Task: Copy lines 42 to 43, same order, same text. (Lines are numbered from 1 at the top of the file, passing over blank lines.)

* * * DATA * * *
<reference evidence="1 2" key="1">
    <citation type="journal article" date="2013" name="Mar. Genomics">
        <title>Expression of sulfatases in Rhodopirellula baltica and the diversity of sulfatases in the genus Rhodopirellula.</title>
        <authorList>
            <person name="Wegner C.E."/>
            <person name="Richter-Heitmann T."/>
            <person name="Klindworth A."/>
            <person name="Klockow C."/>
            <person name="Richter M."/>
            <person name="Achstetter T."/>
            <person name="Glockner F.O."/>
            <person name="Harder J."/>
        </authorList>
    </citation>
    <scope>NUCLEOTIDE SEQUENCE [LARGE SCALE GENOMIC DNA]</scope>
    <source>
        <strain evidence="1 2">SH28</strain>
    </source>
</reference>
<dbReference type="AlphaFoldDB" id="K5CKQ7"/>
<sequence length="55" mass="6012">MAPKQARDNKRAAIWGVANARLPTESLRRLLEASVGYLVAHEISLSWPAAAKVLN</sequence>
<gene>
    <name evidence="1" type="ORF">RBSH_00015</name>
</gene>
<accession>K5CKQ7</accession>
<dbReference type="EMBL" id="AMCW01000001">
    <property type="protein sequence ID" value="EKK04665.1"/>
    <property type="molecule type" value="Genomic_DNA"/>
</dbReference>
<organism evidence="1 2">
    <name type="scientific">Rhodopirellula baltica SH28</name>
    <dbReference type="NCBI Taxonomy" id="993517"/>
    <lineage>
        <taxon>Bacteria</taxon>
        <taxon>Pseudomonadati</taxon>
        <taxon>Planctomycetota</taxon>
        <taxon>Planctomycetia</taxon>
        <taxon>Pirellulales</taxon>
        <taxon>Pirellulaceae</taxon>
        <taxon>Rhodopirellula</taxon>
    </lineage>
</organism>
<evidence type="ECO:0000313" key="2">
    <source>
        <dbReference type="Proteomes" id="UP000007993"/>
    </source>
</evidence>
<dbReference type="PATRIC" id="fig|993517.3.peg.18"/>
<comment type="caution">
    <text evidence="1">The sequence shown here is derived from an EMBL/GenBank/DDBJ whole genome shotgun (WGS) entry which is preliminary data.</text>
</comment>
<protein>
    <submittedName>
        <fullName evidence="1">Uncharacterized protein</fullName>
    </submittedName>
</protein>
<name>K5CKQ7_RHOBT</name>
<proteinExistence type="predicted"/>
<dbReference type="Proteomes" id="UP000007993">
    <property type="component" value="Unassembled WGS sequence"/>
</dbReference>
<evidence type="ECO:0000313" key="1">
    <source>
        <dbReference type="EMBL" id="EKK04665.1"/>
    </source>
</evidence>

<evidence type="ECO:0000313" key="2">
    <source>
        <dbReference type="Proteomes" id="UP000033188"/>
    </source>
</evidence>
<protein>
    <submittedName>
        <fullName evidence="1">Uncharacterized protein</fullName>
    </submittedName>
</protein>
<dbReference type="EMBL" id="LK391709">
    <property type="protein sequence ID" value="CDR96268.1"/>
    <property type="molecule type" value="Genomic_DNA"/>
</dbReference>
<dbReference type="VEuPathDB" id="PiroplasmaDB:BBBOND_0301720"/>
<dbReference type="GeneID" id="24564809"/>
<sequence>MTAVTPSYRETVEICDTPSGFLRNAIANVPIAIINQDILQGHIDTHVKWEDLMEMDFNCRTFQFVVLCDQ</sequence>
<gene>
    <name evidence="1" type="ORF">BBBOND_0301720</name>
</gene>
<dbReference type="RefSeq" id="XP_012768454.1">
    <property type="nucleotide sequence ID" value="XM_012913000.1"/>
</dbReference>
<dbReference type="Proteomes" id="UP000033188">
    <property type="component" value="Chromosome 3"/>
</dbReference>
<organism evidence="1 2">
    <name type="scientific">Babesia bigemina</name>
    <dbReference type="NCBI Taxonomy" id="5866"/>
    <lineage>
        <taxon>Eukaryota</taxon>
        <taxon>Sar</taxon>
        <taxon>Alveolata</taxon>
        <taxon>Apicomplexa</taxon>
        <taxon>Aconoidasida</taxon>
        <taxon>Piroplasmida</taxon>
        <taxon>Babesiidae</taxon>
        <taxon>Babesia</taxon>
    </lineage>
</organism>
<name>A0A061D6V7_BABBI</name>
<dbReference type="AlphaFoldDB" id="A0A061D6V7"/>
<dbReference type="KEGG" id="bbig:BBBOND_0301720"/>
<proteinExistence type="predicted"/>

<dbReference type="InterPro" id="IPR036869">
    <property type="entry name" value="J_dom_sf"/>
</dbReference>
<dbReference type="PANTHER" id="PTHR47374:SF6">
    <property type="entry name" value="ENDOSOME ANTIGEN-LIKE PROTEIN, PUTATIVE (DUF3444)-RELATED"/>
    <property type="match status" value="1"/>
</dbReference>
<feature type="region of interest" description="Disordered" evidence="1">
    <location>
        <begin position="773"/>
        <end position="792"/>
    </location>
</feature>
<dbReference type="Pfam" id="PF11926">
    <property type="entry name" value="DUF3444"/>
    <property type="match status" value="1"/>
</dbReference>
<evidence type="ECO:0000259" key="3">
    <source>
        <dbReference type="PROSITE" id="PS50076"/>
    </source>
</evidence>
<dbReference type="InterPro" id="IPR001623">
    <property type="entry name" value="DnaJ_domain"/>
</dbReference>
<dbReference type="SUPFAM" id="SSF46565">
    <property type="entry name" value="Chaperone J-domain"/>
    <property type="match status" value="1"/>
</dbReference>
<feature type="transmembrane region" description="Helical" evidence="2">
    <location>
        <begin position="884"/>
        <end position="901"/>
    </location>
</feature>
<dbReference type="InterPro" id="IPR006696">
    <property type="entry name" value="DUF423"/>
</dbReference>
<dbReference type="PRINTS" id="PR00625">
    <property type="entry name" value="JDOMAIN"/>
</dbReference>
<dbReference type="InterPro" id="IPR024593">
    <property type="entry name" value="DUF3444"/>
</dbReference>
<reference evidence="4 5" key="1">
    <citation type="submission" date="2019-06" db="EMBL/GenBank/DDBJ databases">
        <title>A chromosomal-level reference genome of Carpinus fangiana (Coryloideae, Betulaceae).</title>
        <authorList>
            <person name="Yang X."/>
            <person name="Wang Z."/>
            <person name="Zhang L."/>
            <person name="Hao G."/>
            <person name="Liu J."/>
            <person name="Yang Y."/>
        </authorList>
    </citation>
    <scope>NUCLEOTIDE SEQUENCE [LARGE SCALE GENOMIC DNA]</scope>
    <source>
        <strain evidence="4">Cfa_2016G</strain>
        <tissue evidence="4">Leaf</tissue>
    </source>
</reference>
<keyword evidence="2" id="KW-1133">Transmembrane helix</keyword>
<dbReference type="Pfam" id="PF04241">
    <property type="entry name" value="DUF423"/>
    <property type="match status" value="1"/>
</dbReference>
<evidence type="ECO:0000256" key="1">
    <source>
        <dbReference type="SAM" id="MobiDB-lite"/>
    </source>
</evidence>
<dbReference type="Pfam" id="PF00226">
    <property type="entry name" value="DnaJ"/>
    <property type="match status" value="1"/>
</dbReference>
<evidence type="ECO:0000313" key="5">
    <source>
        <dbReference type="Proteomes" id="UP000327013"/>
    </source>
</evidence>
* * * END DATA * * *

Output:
</organism>
<evidence type="ECO:0000313" key="2">